Perfectly paced, with deftness and masterly precision we are presented through multiple view-points, a complex variety of interior experiences of characters grounded in a community which, in lesser hands, might so easily have turned into a ponderous family saga, the arty subtext of which would be to present a profound portrait of a national character. For sure, this is certainly another serious shot at 'The Great American Novel', but (lucky us) it's also light and graceful, full of unexpected narrative entertainments which hook us effortlessly on a trip of emotional depth-charges. The delight and pathos have an authenticity. Nothing vaguely gimmicky or soapy about this family drama. Mr. Cheever doesn't do banal, or 'ordinary' apparently.
This is a striking, authentically original voice which suckers us into buying story as truth. And very entertaining to listen to. Easy.
The original pictures painted; the insights offered by them.
There's an emotional truth at the core of every character. The skill and subtlety of the Cheever's characterisation is a rare treat. Authentic artistry. I thought the examination of sexuality was particularly interesting and well handled. Very perceptive. I couldn't be more impressed.
The scope of Cheever's imagination is really impressive. His' struck struck me as a drinker's unflinching gaze looking upon an America of fascinating, telling details. The story is shot through with a gently melancholic poetry which I associate with that generation. It's a wonderfully visual depiction of late-50s America which constantly places us in a variety of narrative scenarios at once familiar and yet unexpected. Very fresh and cliche-free, it's re-informed my take on that time and the notion of American soul. This has much to do with Cheever's personal combination of sensitivity, humour, deep seriousness and grace. And love for his subject, of course.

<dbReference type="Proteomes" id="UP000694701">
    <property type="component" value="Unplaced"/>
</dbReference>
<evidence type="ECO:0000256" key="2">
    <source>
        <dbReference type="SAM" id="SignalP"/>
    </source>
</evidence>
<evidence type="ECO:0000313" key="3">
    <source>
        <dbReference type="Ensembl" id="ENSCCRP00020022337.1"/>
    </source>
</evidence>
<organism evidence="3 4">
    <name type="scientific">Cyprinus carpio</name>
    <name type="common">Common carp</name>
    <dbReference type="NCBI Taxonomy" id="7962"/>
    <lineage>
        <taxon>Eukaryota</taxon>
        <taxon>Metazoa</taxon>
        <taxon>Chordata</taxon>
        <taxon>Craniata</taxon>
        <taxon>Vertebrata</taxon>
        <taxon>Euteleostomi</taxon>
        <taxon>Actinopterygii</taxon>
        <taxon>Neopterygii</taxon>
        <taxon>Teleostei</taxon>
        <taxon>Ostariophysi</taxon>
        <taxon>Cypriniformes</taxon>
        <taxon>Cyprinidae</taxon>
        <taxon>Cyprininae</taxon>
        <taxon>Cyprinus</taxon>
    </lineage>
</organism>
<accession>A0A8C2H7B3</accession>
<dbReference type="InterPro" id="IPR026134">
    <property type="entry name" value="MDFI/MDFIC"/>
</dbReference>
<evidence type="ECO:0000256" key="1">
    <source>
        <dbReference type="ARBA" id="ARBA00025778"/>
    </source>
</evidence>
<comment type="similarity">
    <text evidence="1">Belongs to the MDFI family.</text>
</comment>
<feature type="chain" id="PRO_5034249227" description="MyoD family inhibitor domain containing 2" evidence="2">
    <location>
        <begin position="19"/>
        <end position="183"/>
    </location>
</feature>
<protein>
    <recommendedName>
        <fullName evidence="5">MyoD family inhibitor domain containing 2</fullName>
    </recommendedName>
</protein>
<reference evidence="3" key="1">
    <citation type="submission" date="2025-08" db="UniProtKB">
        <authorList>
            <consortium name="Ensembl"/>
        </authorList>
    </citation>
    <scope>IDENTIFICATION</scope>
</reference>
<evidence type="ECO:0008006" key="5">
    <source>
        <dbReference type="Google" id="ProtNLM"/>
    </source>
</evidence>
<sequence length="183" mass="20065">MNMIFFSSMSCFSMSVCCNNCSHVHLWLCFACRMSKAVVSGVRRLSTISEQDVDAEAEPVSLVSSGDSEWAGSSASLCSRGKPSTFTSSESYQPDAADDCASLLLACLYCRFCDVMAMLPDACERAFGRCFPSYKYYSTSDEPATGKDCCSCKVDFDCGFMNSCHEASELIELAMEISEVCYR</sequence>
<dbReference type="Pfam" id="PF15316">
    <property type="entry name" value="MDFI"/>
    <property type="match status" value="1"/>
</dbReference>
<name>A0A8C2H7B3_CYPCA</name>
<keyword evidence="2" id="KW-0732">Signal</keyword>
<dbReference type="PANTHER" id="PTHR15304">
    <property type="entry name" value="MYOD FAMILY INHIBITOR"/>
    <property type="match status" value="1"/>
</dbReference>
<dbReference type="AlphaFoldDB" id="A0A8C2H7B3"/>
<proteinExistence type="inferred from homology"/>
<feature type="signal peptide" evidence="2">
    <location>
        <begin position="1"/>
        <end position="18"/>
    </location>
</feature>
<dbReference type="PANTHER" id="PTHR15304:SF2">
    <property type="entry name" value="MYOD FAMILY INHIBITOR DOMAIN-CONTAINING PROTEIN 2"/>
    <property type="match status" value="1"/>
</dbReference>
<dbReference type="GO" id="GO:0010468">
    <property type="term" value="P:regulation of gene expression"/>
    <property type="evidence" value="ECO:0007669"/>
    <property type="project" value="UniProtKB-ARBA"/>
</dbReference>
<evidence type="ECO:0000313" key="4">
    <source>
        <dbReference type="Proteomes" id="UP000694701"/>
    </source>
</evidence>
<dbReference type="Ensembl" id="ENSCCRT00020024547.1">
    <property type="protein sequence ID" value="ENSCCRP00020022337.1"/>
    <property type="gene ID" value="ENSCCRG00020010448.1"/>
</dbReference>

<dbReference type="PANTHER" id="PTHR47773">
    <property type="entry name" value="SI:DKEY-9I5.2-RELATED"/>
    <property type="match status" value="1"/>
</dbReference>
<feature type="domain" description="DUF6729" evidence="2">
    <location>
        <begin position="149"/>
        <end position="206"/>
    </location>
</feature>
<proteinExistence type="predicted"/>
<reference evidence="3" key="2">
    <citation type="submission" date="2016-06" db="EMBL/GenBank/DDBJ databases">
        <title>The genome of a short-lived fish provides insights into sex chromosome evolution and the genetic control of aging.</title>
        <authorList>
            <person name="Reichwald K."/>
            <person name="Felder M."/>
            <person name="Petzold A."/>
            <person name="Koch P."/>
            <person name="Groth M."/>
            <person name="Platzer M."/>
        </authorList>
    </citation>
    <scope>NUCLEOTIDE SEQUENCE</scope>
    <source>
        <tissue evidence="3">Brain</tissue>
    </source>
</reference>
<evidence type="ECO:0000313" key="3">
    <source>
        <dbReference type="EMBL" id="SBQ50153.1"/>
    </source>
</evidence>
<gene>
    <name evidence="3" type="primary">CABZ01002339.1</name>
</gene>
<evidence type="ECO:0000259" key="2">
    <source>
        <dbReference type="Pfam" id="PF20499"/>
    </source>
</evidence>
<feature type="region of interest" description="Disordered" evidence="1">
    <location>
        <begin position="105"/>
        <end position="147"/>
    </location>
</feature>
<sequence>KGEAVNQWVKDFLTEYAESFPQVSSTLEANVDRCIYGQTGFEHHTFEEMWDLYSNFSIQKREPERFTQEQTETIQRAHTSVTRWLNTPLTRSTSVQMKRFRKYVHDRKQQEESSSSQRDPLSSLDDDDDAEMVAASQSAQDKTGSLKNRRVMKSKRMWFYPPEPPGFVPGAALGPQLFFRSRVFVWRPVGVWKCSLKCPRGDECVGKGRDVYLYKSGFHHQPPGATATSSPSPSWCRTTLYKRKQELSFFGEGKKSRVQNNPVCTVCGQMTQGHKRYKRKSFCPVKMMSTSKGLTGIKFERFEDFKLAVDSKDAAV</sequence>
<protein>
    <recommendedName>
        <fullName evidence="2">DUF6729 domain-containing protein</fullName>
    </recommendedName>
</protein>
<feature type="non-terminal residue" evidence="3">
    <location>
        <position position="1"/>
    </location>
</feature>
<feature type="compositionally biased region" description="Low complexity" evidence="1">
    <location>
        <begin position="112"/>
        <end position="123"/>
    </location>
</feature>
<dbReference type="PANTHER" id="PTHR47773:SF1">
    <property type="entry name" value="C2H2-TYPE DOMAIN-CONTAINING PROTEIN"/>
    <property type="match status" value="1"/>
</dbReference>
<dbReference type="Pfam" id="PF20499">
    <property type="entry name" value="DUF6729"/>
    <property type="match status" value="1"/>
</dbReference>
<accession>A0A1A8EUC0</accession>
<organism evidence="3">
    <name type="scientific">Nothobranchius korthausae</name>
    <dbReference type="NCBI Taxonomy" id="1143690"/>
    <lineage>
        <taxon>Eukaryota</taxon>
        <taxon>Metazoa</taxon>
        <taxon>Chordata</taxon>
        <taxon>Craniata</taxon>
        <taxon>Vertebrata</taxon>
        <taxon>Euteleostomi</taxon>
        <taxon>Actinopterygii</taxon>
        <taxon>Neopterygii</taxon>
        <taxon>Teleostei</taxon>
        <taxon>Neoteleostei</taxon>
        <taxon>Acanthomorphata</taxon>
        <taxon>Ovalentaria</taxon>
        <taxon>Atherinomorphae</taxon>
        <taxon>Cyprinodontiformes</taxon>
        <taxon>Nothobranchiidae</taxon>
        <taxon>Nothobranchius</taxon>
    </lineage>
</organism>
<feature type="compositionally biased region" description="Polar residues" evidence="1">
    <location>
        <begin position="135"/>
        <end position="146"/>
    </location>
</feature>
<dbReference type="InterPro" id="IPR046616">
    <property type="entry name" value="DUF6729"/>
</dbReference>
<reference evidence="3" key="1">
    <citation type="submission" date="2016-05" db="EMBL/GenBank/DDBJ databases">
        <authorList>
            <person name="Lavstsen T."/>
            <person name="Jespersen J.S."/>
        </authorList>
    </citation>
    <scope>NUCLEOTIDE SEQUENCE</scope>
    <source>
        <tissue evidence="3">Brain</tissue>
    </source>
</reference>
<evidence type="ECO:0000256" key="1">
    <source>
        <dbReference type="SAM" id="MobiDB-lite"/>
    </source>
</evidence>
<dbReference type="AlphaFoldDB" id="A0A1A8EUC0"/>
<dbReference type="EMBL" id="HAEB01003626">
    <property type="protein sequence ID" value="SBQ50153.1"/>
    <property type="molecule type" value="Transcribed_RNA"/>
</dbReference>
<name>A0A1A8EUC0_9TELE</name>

Joe Barrett's performance was uniformly excellent across a very wide variety of character types -- all compelling literary creations. The performance reminded me how very much I prefer American audio books to be voiced by American readers and European by Europeans (or do I mean Brits?).
I did laugh out loud in places, smiled very frequently and had a lump in my throat at the end. More often though I was simply transported by the sombre, soulful beauty of much of the story. And refreshed by some ravishing turn in the lines.
Ignore the naysayers, This book is highly-rated by the literary types with good reason. It's first rate.
Only the second novel I've 'read' by John Cheever, I'm now a solid fan. Going to eat-up those short stories, I'm sure.
I couldn't understand why this novel would be held in any esteem by anyone. Above all the characters are very dull.